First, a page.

Flower Friday: Phlox Flowers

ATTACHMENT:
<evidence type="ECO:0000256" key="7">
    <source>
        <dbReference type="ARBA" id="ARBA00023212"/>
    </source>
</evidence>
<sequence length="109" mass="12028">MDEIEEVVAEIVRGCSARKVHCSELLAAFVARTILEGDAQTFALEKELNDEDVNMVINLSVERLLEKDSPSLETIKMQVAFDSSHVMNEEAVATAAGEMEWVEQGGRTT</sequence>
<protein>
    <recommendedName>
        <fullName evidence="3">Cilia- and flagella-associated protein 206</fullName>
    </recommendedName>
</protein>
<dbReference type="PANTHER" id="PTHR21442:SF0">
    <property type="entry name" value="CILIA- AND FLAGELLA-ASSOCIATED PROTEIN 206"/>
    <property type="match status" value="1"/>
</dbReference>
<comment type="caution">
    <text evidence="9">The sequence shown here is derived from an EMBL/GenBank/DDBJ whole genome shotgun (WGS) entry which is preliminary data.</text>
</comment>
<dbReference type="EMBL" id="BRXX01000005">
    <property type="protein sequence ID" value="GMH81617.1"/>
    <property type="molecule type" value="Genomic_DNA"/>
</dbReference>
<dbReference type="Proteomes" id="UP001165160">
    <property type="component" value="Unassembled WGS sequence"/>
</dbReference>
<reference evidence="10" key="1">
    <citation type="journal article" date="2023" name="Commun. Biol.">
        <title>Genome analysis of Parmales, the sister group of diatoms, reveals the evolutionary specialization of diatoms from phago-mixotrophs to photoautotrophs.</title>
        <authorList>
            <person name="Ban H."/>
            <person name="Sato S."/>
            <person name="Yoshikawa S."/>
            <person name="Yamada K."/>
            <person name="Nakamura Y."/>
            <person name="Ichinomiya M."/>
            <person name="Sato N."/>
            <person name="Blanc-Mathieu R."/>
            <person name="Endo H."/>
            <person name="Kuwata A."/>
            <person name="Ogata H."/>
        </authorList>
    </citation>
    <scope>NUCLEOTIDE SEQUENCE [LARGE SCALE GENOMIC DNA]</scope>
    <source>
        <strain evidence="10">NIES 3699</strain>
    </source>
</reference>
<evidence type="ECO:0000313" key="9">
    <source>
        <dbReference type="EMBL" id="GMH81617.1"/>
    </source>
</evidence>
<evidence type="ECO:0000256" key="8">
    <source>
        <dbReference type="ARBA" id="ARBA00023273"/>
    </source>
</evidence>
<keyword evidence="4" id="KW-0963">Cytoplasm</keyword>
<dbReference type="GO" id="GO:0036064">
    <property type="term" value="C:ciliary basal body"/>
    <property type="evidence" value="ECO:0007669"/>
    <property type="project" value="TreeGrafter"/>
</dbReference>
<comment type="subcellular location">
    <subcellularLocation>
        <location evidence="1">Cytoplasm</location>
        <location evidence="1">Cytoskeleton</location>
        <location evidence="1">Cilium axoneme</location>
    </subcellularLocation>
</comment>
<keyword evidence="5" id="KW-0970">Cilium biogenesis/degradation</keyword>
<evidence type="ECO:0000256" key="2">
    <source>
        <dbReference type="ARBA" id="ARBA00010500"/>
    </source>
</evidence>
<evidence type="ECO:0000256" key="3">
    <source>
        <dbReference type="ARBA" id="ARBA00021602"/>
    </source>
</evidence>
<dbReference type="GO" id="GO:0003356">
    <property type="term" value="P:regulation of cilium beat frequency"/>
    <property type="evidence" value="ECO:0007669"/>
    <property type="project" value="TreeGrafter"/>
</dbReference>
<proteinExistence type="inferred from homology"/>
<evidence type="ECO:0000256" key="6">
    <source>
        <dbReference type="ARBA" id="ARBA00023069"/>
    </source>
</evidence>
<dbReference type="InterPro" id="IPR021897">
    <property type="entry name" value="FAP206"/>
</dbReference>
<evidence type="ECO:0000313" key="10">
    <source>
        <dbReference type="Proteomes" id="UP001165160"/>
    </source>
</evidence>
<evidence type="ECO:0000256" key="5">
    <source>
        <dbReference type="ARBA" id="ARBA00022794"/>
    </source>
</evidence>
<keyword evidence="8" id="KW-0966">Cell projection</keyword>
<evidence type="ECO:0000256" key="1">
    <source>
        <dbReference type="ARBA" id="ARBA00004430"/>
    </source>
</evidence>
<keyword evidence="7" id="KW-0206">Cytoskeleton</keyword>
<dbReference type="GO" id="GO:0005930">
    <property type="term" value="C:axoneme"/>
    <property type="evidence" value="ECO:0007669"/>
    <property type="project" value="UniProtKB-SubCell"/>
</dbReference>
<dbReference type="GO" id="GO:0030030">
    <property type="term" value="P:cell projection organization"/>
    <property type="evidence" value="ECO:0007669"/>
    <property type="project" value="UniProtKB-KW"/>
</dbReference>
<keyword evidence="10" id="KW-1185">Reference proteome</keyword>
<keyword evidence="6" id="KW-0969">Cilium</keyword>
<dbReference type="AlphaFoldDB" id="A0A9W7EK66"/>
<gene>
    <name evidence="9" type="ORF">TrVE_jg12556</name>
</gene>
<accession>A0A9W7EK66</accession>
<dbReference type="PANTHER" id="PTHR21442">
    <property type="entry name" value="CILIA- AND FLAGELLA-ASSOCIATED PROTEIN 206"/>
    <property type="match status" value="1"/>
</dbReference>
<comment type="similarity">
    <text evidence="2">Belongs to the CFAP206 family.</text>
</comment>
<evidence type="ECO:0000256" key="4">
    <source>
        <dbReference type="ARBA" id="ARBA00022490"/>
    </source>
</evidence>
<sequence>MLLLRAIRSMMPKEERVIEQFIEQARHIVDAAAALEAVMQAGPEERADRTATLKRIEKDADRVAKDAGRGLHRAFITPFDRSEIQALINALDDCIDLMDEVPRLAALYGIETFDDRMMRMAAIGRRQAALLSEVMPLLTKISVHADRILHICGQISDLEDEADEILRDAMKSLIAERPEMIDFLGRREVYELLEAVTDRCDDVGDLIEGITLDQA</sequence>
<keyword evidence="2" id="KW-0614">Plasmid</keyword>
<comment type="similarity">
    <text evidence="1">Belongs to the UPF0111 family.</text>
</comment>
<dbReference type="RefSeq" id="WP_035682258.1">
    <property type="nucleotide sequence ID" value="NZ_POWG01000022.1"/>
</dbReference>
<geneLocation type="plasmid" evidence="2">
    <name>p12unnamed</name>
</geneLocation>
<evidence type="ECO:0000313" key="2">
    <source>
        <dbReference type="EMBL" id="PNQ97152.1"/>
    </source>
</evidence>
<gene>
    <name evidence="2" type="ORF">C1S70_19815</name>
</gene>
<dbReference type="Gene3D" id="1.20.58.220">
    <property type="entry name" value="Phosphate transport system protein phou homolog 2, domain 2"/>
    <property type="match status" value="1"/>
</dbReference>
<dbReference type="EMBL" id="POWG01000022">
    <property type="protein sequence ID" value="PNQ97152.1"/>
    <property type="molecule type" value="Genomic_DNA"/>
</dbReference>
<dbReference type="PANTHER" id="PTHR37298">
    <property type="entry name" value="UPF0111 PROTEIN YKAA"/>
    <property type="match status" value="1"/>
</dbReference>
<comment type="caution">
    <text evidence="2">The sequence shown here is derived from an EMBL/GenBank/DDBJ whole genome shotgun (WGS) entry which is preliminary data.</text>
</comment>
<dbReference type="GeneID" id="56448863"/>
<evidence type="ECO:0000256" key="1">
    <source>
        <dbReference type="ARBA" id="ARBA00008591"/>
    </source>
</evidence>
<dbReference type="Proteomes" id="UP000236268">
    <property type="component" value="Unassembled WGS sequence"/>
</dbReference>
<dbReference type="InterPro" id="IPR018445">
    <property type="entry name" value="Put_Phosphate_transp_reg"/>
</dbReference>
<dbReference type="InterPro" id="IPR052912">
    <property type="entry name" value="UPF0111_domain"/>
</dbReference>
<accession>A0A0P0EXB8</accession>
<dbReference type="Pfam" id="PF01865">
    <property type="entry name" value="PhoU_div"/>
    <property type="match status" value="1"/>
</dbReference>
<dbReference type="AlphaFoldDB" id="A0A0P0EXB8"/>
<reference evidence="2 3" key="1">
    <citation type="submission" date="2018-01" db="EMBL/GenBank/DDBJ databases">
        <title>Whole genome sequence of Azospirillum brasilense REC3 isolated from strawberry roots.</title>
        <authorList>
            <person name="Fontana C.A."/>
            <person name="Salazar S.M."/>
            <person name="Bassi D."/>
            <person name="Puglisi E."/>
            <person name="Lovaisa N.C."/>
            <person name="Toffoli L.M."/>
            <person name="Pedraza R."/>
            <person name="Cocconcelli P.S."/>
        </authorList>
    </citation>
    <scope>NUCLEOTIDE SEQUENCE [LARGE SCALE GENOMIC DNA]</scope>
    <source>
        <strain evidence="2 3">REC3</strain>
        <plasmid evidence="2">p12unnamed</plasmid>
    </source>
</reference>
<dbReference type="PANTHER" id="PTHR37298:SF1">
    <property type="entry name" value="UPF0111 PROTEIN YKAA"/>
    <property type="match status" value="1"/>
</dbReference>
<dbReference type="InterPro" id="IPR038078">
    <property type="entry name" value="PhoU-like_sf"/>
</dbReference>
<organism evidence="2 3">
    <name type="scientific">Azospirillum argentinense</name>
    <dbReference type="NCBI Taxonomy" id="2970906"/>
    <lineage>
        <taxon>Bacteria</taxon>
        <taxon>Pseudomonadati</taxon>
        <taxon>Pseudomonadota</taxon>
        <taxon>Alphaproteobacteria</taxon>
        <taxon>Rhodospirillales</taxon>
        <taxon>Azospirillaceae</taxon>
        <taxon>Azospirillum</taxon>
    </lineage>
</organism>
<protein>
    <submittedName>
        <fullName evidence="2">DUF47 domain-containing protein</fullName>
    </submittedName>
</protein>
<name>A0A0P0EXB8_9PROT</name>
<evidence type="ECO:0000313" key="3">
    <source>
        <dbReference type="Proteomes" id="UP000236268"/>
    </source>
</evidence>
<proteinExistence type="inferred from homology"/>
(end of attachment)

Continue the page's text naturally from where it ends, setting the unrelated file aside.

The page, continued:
“Phlox flowers were considered one of the most widely used blossoms from the late 1880s all the way to the 1940s. Although these may have been their early glory days, they are still a well loved plant in many perennial gardens all over North America and Europe. Although their popularity truly began in the 1800s, they received their first piece of recognition in 1732, when the German botanist Johann Jacob Dillenius was commissioned to write a description of Dr. James Sherard’s famed Eltham garden, which harbored a number of phlox paniculata. The phlox drummondii – which can now be seen growing mostly wild in southeastern regions of the United States – has an interesting history of its own. During the early 1830s, Thomas Drummond – a curator of the Belfast Botanic Garden – began an independent exploration of America, searching for new flowers to take home to Britain. Weathering foul winter conditions, near starvation, animal attacks and illness, Thomas Drummond sent home – amongst other plants – phlox flowers, where the species was aptly named after him.” (source)

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